Introduce your business like a story
Small businesses do well for many reasons but one thing that can make you stand out, especially from your bigger business and chain counterparts, is individuality.
Every business has a story and when a customer decides to buy from you they want to hear it. To be clear, I don't mean write pages and pages about how you started out and what your values are. I'm talking about a concise, punchy, attention-grabbing description of your business. This can be used on all your online and printed material. Particularly your website, google business page and social media profiles. And I have a great strategy for doing it.
Actually, it's something we learnt at school when writing a story. Your reader needs to know five things about you:
Follow these steps and you'll be sure you've covered all that is necessary and hopefully, interesting. Check out the homepages of other businesses. You'll be shocked at how many don't cover these essentials.
Firstly, what does your business do? Make sure you explain this in a simple and clear way. Don't worry if it's not unique. When your potential customer finds you they only want to know immediately if they have come to the right place. Reassure them straight away and they'll keep reading.
Secondly, it can be useful to explain where you are based or let people know if your service is local, nationwide or worldwide.
'How' refers to how your customers can take advantage of your service or product. Do they order online, book, buy a ticket, subscribe? Again, make this simple. That's what people will want from your service so show them that they can take the next step without any hassle.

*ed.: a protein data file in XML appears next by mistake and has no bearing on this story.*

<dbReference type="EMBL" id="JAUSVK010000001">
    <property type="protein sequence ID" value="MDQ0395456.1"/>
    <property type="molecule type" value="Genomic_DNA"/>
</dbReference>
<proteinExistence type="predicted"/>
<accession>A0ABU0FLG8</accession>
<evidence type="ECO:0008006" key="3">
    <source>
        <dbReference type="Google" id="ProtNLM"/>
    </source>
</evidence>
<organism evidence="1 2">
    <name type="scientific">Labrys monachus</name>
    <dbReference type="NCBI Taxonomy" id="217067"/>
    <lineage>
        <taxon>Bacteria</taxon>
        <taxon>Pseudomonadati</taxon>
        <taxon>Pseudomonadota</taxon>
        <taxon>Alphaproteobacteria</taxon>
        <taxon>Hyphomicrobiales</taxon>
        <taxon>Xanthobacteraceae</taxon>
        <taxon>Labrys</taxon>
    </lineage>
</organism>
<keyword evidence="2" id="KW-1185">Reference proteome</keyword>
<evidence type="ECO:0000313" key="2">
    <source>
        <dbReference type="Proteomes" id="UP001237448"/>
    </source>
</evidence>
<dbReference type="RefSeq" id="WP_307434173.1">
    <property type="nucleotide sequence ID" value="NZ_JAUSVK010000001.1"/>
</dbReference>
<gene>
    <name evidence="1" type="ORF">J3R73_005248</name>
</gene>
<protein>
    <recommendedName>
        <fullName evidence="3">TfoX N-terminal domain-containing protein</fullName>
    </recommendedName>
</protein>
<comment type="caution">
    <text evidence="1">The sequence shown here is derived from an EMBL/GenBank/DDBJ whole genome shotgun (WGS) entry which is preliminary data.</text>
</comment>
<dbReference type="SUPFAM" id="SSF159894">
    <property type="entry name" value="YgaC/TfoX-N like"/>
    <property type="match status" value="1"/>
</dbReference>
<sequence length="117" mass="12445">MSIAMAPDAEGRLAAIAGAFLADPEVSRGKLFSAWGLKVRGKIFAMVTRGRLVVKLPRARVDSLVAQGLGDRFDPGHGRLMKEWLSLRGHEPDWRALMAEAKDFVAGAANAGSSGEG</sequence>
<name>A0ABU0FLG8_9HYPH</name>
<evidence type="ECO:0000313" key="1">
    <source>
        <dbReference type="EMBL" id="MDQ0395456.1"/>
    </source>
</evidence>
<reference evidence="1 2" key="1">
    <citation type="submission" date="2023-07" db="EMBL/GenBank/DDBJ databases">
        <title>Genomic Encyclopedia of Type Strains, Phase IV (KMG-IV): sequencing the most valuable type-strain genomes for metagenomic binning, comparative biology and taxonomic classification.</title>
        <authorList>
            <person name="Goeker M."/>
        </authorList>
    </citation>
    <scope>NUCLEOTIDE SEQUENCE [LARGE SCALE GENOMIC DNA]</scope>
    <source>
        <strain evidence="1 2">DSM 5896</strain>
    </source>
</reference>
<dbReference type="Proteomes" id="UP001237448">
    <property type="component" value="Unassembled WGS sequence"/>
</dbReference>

'When' is the only step in this list which some businesses may skip. It may or may not be relevant to your business. If you have a quick delivery time for items ordered then you might want to mention that. Or maybe your service or place of business is only open at certain times. Full details are not needed at this time but information such as 'here for you 24/7', 'next day delivery' or 'classes taught daily' can be selling points.
Lastly comes the most important. 'Why' should customers choose you. This can be difficult to put into words when it's your own business so try to step into your client’s shoes. Sometimes feedback and reviews you have received can assist with this. Or, you can ask yourself why you started the business. What did you hope to bring to the marketplace that you felt was lacking? This part is the clincher! What is going to persuade the reader to shop with you or use your services?
I'm hoping that this is useful to you and empowers you to write kick-ass content for your business. However, if you're not sure you can do it justice then plenty of businesses use a copywriter. Even great writers find it difficult to rave about or describe their business effectively because they're simply too close to it. I know the hardest copy I write is for my own business.
If you’re seeking a copywriter to create content for your online or print materials then Ms Marketing rates are very reasonable and I am highly skilled at adopting the right writing style for your brand. Find out more at https://www.msmarketing.co.uk/copywriting